His decision to trust his instincts may have come back to bite him. Then again, he might have been bit even worse had he let down his guard with an agenda-driven journalist who had him in her crosshairs.



Unknown said...

Excellent look at the “big picture” behind this story, Dr. Franklin! I hope your blog stimulates extended discussion on these important issues.

Obviously, it has touched my family personally over the past 16 months. But the larger questions you expose should send shivers down the spines of civil libertarians everywhere.

I truly believe that this unholy collusion between Washington State and The Seattle Times has harmed justice in future civil commitment hearings. It was a blatant (and somewhat successful) attempt to significantly weaken an accused person’s access to a zealous defense not only in Washington, but other states as well.

This article, so full of misinformation and lies, has been used by prosecutors in an attempt to impeach defense experts at depositions and trials in multiple jurisdictions. Its sinister unspoken threat to the defense? You will be publicly harassed and humiliated, too, if you dare to follow Dr. Wollert’s research or advocacy path.

Prosecutors certainly enjoy the free speech rights we all do. However, any extrajudicial statements made to the press should be carefully considered for the following important reason: Prosecutors’ words reach thousands of potential jurors who are news media readers. Misinformation and distortions of the truth will taint jury pools, as you so aptly point out. And tainting jury pools limits justice being served.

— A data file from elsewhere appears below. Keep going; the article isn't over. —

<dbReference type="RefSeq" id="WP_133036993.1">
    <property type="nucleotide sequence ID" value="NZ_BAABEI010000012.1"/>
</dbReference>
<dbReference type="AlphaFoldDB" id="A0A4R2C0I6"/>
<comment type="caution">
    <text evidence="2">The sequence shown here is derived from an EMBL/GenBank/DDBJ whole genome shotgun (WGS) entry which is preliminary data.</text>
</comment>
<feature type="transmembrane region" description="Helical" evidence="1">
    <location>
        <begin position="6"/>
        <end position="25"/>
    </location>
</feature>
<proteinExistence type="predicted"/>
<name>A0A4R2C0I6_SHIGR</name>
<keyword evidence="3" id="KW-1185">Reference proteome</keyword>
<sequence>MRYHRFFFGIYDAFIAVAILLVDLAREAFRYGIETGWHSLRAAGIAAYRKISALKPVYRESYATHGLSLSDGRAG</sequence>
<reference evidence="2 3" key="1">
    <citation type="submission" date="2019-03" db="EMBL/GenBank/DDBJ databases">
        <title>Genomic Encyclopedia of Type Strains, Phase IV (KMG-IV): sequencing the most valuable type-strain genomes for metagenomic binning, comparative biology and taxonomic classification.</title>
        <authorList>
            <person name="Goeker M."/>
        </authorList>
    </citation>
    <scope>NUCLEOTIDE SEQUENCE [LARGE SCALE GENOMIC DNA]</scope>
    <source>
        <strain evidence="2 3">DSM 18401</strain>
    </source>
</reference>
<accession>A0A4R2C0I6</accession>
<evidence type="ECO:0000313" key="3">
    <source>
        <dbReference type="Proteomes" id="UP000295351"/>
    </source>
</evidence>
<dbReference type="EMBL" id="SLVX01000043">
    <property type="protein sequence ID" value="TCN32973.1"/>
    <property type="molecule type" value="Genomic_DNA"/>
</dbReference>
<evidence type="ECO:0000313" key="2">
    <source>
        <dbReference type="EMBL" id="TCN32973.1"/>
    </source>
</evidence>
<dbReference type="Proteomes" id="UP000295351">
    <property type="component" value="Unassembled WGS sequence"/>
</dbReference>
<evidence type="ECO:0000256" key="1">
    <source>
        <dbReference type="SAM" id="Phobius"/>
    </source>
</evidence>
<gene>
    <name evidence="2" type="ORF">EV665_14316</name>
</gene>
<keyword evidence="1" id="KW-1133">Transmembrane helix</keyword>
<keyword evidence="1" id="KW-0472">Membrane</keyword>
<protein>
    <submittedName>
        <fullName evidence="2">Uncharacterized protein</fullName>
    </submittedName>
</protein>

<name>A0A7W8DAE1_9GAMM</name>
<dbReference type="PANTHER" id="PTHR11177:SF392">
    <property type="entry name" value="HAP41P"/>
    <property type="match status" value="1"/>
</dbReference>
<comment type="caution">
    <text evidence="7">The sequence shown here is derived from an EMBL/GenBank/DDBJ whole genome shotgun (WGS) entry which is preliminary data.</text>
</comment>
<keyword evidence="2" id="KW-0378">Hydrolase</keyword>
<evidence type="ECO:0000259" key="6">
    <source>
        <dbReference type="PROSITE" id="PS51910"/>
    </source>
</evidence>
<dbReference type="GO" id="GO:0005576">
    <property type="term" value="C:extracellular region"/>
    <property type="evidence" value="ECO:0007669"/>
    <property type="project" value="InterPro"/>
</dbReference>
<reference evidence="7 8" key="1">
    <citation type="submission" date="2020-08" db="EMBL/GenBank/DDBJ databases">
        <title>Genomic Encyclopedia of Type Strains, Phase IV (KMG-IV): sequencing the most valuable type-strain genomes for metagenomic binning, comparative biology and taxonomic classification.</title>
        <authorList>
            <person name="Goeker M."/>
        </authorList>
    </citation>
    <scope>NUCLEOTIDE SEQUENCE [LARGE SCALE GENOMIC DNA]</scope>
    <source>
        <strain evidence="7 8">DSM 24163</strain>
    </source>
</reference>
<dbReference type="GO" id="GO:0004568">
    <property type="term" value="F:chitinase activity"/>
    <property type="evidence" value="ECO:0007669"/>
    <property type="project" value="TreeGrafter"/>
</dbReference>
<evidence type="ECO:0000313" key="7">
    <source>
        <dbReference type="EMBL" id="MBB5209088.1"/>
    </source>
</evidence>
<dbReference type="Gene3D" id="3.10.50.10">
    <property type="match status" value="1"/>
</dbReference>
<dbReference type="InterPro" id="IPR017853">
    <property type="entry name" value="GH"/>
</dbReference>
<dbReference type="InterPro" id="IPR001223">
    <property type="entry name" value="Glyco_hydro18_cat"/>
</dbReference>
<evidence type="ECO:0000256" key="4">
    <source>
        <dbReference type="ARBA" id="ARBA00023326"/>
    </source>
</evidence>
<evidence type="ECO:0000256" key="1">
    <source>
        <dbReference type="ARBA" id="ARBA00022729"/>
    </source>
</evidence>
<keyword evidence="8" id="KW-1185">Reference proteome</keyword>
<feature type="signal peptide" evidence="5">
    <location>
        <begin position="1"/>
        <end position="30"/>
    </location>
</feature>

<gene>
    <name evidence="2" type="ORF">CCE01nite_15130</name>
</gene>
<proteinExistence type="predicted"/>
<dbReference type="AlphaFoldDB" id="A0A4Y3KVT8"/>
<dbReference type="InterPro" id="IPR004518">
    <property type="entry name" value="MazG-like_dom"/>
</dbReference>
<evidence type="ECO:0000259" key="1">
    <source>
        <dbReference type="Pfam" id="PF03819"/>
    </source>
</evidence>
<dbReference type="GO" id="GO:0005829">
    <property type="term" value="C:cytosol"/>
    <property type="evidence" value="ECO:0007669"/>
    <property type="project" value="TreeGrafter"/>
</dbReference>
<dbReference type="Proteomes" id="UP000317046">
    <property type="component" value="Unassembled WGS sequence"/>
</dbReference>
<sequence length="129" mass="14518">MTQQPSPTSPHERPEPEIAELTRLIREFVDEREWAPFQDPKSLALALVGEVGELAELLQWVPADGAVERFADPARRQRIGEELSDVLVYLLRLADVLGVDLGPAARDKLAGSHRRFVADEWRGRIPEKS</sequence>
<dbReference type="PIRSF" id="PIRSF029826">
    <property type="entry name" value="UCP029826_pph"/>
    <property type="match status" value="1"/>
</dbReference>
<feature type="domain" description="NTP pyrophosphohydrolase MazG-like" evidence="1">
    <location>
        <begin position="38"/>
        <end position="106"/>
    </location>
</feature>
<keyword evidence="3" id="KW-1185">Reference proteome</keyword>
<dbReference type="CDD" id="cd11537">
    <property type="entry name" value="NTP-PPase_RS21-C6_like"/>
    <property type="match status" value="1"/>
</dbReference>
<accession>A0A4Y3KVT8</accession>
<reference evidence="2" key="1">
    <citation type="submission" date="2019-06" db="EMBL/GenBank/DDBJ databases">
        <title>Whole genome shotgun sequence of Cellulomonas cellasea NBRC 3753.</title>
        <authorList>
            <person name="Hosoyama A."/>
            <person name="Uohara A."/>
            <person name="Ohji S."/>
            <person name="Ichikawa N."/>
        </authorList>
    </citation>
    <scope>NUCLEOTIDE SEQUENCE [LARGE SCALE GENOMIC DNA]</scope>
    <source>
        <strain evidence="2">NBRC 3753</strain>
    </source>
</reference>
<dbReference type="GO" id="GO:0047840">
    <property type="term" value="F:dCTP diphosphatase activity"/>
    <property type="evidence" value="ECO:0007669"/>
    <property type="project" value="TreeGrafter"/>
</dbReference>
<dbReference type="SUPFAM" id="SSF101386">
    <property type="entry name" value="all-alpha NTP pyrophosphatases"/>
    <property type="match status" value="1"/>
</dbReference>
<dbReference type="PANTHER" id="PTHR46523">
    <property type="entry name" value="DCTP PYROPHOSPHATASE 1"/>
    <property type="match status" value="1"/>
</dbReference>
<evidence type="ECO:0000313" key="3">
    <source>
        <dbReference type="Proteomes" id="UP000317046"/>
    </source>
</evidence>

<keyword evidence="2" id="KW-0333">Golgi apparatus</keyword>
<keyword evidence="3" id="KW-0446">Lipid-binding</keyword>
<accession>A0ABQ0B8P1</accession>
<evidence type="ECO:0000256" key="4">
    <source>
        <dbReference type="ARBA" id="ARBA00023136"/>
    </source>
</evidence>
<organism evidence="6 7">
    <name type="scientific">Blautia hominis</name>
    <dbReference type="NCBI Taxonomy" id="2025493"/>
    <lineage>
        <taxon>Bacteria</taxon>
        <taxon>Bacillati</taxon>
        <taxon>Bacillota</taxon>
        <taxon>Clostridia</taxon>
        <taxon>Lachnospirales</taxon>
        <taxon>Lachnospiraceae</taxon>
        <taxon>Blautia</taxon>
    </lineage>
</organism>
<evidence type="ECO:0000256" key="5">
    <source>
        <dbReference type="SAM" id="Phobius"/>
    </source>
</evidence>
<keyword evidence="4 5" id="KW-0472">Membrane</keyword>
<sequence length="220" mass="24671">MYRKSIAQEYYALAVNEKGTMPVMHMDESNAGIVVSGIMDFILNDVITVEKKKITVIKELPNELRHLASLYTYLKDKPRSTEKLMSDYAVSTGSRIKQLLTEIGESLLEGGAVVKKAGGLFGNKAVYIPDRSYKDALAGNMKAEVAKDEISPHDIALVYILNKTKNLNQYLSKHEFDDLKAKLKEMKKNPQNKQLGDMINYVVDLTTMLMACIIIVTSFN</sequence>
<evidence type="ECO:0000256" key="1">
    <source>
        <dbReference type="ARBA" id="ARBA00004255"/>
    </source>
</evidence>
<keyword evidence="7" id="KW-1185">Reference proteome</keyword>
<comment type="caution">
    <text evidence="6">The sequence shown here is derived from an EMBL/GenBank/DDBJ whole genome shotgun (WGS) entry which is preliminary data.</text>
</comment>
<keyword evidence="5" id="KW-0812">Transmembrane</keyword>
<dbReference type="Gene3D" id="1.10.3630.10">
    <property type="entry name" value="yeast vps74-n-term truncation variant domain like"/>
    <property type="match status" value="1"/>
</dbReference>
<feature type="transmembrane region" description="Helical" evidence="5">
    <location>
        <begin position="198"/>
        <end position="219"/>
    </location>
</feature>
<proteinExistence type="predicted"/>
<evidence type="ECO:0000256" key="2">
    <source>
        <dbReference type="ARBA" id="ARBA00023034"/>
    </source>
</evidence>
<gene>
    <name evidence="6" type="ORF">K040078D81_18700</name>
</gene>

In this case, I believe Brooke Burbank and David Hackett’s participation in this story was so extensive and pervasive that they both deserve a byline with reporter Christine Willmsen.

Unknown said...

One more point I failed to add to my comments yesterday: Journalists, like every other human being on the planet, are at risk for making judgments based on "confirmatory bias." It would do them well to learn what this is.

I believe that this thinking error was a major contributor to the weaknesses in Christine Willmsen's article and the subsequent rush-to-judgment pile-on allegations made by The Seattle Times as they attempted to defend her irresponsible reporting and prove that they were right. It may have impacted the thinking of some members of the Washington News Council panel, as well.

I don't need to explain this term to psychologists.

For those who have not heard of this concept, however:

"Confirmation bias" is a type of selective thinking whereby a person tends to notice and to look for what confirms their beliefs and to ignore, not look for, or undervalue the relevance of what contradicts their beliefs.

Unknown said...

Willmsen is a hack. Look at her history. The Seattle Times keeping her employed is a statement about their desire to sell newspapers, not produce ethical journalism. Both parties are pathetic. Kudos to the council for pointing this out!

Unknown said...

When I was first contacted about testifying as a statistician, I looked up what people had written on methodology and I found Wollert's work outstanding. We have since worked together. Rich has a first-rate knowledge of statistical methodology; the same cannot be said of Karl Hanson and the others who testify for the State. Their testimony reminds me of the definition of a diplomat - an honest man who goes abroad to lie for his country.